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Bulk insurance: Good for the consumer or the underwriter?

01 October 2011 Adrian Hofman, Health & Accident

Insurance involves multiple parties with the same perceived requirements pooling their money with an underwriter. The question is whether this definition can be broadly applied to both members of compulsory group schemes and a collection of individuals.

Underwriters in the short-term personal lines market rate each risk according to the risk profile of the insured, including geographic location, age and vehicle type, among others. In the life insurance industry the underwriter fixates on key rating factors such as level of education, earnings and location. And so it continues – in group life the risks are assessed based on industry, earnings and location – and for funeral cover the group size, earnings and location are considered.

No “unfair” differentiation

The situation is slightly different for medical aid schemes, where underwriters rate according to benefit levels and earnings but cannot rate differently between individuals and groups. The only differentiation a medical aid scheme can make is to set waiting periods.

The common factor among all forms of insurance risk rating seems to be earnings (or perhaps levels of personal success and education). But in some cases it simply boils down to the more you earn – the more you pay – and the more you claim. This is definitely the case with medical aid schemes.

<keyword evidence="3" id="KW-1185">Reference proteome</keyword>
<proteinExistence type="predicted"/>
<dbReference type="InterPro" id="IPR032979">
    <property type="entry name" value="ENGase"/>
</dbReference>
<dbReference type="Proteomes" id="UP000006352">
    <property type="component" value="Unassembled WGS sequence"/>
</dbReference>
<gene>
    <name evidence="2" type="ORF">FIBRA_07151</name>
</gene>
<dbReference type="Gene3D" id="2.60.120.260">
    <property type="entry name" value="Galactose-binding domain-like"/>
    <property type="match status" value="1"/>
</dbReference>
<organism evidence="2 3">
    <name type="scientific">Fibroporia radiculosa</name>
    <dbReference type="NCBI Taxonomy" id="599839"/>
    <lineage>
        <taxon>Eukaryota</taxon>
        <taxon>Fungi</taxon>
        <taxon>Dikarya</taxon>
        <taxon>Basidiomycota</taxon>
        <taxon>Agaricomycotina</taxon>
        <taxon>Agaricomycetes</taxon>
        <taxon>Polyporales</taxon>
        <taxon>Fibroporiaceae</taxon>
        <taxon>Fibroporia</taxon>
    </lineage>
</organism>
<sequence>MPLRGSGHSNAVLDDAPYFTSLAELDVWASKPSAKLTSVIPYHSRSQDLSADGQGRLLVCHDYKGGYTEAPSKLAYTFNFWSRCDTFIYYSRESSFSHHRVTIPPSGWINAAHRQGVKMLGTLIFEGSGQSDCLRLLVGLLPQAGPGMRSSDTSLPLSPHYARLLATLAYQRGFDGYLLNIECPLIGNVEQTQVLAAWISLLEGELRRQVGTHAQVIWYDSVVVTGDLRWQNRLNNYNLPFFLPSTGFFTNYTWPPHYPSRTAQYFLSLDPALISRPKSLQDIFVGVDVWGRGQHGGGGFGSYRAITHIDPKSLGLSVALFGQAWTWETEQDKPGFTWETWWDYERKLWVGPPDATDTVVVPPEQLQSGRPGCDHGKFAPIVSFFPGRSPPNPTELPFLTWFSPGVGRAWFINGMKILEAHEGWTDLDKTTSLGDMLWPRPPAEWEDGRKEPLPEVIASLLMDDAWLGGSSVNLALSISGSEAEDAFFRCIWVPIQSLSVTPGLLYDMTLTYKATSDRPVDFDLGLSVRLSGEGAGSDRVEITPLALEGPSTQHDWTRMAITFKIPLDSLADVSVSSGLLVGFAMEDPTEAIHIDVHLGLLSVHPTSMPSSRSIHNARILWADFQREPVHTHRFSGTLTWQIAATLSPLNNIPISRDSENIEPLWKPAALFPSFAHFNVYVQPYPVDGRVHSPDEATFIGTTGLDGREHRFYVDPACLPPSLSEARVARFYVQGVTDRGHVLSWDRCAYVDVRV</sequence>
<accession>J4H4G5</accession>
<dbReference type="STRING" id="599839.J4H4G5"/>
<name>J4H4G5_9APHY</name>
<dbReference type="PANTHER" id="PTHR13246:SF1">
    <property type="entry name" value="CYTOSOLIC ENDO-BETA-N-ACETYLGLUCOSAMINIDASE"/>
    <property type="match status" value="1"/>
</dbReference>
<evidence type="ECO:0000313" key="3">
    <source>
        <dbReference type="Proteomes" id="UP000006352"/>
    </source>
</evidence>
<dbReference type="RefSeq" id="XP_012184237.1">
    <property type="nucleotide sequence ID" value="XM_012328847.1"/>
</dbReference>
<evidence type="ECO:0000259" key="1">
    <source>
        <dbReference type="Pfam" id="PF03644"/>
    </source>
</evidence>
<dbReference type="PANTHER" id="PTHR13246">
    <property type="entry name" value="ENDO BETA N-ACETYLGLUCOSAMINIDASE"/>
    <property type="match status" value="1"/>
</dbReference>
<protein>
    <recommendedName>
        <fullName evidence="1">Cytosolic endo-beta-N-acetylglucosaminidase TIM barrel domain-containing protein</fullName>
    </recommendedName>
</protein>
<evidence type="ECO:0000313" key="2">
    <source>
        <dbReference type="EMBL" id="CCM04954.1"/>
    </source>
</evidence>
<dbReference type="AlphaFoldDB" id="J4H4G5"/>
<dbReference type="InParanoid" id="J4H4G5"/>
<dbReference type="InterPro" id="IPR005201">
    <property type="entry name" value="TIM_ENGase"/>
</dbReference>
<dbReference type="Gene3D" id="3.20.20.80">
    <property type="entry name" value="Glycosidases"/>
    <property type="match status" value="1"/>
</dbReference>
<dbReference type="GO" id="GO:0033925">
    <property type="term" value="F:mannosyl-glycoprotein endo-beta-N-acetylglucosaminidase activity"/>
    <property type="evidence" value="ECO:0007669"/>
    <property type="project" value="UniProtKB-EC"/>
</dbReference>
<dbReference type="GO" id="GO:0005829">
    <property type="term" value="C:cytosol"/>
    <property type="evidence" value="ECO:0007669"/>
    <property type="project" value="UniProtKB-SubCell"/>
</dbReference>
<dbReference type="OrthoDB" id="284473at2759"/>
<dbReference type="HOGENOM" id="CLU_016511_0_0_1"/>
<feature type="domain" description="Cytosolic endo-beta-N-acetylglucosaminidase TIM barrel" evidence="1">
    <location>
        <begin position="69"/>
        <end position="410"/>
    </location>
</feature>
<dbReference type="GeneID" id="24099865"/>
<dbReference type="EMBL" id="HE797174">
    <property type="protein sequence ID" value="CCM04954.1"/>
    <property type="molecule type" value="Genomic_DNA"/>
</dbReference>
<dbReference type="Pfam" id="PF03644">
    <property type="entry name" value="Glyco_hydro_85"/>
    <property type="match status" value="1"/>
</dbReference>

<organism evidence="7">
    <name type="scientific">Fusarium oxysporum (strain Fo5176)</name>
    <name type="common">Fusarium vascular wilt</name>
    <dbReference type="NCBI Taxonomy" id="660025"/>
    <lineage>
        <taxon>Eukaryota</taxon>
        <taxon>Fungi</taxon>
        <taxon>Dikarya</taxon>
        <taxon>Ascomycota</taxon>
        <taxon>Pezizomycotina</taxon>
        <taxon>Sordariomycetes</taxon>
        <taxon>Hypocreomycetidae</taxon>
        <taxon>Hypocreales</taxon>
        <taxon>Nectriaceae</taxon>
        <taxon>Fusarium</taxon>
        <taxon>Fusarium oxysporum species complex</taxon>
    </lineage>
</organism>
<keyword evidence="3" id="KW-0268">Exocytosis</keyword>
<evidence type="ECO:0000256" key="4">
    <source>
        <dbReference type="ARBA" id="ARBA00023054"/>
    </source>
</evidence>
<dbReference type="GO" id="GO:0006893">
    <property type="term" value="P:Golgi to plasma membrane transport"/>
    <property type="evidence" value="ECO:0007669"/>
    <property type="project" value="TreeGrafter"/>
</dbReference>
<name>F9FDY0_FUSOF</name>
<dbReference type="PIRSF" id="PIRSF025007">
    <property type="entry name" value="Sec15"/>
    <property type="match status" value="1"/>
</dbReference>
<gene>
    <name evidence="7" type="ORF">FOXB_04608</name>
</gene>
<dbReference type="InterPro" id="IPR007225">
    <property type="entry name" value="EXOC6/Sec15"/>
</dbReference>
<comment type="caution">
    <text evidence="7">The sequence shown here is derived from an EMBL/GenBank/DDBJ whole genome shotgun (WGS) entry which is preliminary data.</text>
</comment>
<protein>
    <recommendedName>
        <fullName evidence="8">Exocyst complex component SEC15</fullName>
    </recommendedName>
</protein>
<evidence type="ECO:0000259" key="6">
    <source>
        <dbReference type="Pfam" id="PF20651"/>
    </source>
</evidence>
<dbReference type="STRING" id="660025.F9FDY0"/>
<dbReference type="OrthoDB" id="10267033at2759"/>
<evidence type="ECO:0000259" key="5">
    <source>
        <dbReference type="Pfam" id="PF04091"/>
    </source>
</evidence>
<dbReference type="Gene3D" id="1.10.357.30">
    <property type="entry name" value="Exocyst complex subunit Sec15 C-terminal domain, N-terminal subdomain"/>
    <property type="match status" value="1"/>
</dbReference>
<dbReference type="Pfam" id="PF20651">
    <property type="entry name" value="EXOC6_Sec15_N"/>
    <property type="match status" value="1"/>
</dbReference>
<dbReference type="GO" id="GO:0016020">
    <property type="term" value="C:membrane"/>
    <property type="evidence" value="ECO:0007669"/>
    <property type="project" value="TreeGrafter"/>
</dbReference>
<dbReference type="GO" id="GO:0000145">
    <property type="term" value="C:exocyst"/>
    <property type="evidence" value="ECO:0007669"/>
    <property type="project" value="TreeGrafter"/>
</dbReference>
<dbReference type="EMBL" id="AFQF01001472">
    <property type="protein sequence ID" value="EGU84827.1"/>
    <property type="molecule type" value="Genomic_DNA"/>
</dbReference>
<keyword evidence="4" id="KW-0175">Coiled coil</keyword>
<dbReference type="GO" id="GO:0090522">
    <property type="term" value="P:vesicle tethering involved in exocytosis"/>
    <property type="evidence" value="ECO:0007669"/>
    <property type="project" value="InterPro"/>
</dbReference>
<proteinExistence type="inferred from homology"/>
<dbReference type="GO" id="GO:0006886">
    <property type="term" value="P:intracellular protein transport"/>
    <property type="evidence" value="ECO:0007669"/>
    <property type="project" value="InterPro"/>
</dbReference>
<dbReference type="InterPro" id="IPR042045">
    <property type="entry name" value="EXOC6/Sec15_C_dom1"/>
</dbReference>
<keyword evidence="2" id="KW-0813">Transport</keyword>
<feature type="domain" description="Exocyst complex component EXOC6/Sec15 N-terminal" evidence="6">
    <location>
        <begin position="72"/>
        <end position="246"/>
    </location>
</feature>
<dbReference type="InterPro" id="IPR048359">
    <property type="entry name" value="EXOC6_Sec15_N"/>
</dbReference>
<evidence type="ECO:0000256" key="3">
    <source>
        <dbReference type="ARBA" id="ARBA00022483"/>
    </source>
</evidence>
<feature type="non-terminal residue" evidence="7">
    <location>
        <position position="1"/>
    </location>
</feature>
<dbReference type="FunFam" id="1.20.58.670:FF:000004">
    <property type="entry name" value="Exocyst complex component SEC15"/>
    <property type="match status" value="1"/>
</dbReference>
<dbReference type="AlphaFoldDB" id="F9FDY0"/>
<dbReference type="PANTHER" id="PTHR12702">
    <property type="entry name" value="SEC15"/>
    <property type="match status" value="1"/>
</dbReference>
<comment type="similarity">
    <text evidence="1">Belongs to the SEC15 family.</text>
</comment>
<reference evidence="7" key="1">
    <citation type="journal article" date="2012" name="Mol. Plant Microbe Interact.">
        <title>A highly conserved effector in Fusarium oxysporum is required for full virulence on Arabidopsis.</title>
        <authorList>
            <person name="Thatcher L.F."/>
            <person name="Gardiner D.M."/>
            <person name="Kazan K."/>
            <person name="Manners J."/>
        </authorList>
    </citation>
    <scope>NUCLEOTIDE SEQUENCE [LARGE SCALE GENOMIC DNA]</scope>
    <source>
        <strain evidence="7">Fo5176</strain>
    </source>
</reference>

Life insurers, on the other hand, believe the more you earn the less you should pay! A life insurance underwriter’s ‘perfect client’ is the higher earner who typically knocks on the medical aid’s door for medical and related expenses.

The cost of insurance

If you work for a company of say 300 employees you could enjoy group life cover for as little as 35c per R1, 000 of life cover – so R350 per month for R1 million cover. An individual who approaches the same life insurer for individual life cover would probably pay in the region of R900 to R1, 400 per month for the same cover (age and earnings dependent).

Similarly group funeral cover of R10 000 (individual) would probably cost about R20.00 per month on a group scheme versus R60.00 per month as an individual – once again via the same life insurer. The consumer in this case should be asking why they are paying up to 300% more for the same cover when for all intents and purposes they are the same “life” as that insured in the group scheme. To put it another way: Do underwriters make more profits from “individual” business than “group” business?

Freedom of choice

It is generally argued that individuals who purchase cover only do so when a want or need for said cover arises – after they suspect their personal circumstances might lead to a claim. In contrast members of a compulsory group scheme do not have “freedom of choice” with regards taking up the cover.

These unknowns could be addressed by the underwriter by imposing waiting periods rather than different rates. But this becomes an issue when personal lines cover is concerned. How do you, for example, impose waiting periods on cover for accidental and unforeseen events? Both underwriters and the public who purchase insurance cover struggle with these challenges on a day to day basis.

In the perfect world

The perfect world solution lies with the broker who is tasked with securing the appropriate and cost effective covers for their client. But real world legislation and economies of scale mean that individual brokers often do not have access to all underwriters, and are therefore restricted in their ability to offer lowest cost comprehensive insurance facilities to the client.

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